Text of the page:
6. Tell them who else likes you & who else will be there: When you tell your event's story, impart the experience through the voice and words of people like your prospective attendee. The testimonial of a REAL person, with a name, title, company and photo, will go a long way to convince them your event is worth their time.  And while you must respect attendees' privacy and not reveal their personal information, it's OK for you to tell the names of the organizations who will be represented at your event.  This will help your prospective attendee – and their boss, if they need approval – better decide if the event is for them.
  7. Show them too: If a picture is worth a thousand words, then video is worth a million.  Use this powerful tool to show clips of speakers, testimonials from attendees, exhibitors, sponsors.  Score double points by showcasing a video showcases of someone with similar attributes to your prospect.
  8. Vary your channels: Unless recipients have "white listed" your email address, there's a 30-40% chance that your mass-deployed email will be caught in spam filters.  So while your audience may be interested, they may never see your message; you must vary the ways you reach out!  Pay special attention to the groups where your prospects hang out on LinkedIn.  Get the influential people in your industry, those with lots of followers, to tweet about your event.  Or even send something by mail – something that'll pique recipients' curiosity, something that'll get them to check out your event online.
  9. Understand my communication preferences: While Boomers and GenXers may appreciate getting information by email, younger professionals may not be so interested.  Millennials are said to be less inclined to read email.  This, coupled with the CASL, may require you to shift resources to building a following on social media.  But make sure you know which ones first!
  10. Don't be so business-like: Learn from what gets shared online; I'm not talking about silly cat videos (unless your event is about cats), but we all enjoy funny or touching stories. Your promotion will rise about the clutter if you show emotion, humour, or an edge.  Business need not be so serious!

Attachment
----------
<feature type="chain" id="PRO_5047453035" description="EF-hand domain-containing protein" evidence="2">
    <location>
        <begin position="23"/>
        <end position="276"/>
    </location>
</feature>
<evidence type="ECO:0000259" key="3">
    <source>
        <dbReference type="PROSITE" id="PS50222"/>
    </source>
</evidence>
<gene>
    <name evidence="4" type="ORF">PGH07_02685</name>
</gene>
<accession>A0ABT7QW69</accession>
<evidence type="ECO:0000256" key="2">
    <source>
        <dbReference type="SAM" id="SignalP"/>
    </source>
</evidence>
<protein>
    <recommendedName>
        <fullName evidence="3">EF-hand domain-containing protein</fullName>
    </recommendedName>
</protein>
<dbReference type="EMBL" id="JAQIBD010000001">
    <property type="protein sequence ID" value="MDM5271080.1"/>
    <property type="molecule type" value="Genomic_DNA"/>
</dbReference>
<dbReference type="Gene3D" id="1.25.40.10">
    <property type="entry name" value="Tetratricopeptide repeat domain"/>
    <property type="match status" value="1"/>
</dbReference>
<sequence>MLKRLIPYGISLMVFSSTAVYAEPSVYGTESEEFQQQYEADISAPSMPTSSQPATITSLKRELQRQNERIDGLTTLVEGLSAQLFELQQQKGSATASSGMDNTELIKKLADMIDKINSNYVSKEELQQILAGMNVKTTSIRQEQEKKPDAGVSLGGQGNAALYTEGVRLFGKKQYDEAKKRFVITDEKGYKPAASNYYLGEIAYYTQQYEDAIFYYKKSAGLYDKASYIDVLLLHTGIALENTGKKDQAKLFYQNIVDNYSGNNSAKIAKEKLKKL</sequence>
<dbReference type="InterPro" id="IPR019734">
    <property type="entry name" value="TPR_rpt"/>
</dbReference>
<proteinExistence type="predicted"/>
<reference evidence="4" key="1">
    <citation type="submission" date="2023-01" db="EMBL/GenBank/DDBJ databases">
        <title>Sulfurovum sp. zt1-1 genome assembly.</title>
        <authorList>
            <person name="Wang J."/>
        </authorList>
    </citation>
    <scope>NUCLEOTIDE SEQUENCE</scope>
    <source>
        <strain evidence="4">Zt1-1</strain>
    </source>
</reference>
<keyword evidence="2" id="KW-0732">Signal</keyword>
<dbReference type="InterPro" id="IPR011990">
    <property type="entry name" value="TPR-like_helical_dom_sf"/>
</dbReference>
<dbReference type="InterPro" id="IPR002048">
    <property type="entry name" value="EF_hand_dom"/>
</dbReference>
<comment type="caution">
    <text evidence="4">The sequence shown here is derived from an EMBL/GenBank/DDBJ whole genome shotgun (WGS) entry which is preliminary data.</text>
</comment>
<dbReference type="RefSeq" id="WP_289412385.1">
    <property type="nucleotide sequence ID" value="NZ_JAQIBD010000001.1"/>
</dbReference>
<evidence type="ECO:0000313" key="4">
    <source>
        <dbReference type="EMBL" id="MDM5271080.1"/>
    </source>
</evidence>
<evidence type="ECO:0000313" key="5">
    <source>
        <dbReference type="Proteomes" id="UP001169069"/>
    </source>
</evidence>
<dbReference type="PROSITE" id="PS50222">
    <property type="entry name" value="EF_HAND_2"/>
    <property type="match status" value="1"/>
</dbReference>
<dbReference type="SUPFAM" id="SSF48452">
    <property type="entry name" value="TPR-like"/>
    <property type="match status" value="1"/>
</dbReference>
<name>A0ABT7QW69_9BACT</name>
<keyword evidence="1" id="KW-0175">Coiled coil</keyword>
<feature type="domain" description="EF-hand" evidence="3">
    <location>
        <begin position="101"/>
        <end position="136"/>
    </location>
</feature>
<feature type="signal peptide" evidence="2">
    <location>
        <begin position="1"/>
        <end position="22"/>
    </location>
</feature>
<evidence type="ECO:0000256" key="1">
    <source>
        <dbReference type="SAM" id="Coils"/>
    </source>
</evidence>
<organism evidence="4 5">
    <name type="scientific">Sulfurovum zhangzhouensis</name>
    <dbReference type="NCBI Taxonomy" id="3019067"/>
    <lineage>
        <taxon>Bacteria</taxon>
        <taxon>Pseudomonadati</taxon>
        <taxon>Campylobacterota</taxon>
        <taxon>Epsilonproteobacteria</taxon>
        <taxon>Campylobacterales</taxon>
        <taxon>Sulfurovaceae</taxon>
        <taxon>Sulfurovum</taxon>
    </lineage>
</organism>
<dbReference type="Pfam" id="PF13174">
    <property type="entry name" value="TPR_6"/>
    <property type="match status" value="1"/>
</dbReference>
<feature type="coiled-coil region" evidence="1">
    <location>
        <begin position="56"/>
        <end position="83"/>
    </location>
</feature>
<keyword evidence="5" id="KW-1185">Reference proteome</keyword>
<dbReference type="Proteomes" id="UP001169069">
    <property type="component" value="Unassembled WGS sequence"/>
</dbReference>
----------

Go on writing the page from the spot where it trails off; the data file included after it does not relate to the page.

Do you have any other smart ways to promote your event?  Share them here!

What Two Potato Vodka Distillers Taught Me about Client Engagement

(L to R) Julie Shore, Doreen Ashton Wagner
and Arla Johnson
On a recent trip to PEI I had the pleasure of visiting the Prince Edward Distillery in the tiny hamlet of Hermanville, on the Northeastern tip of the Island.

There I met partners Julie Shore and Arla Johnson, and not only tasted their vodka (as well as their rye, whiskey, rum and gin!) but I also gleaned a few insights about what it takes to engage a client.

I had first driven to visit their tiny hotel, the Johnson Shore Inn, for a project I am working on for Meetings & Conventions PEI.  The Inn, it turns out, has now been leased to another couple to run so Julie and Arla can focus on the distillery.

It was on a whim that I decided to stop in at the distillery. After all, my site inspections focused on accommodation and meeting venues, and the distillery wasn't on my list since they don't have event space.

Before I knew it, I got a crash course in distilling, purchased a bottle of gin (which I never drink  I'm a scotch drinker!), and I was one hour behind schedule.

Lest you think I simply succumbed to their products, allow me to outline how they engaged me to the point I decided to write this post:

They have a story: I learned about Julie's North Carolina roots, where generations of Shores distilled moonshine.  Until Prohibition, that is.  Four generations later, Julie is reviving the family tradition, 2000 km North, on an island where her and Julie (who is from Florida) vacationed years ago.  They loved PEI so much they moved here..  

They are truly passionate about what they are doing:  While touring the production area, I listened intently as Arla described the six weeks during which she and Julie toured German schnapps distilleries, and met with manufacturers for the perfect still.  Julie ended up designing her own contraption, with an extra "column" because she had the hunch it would make a smoother-tasting product.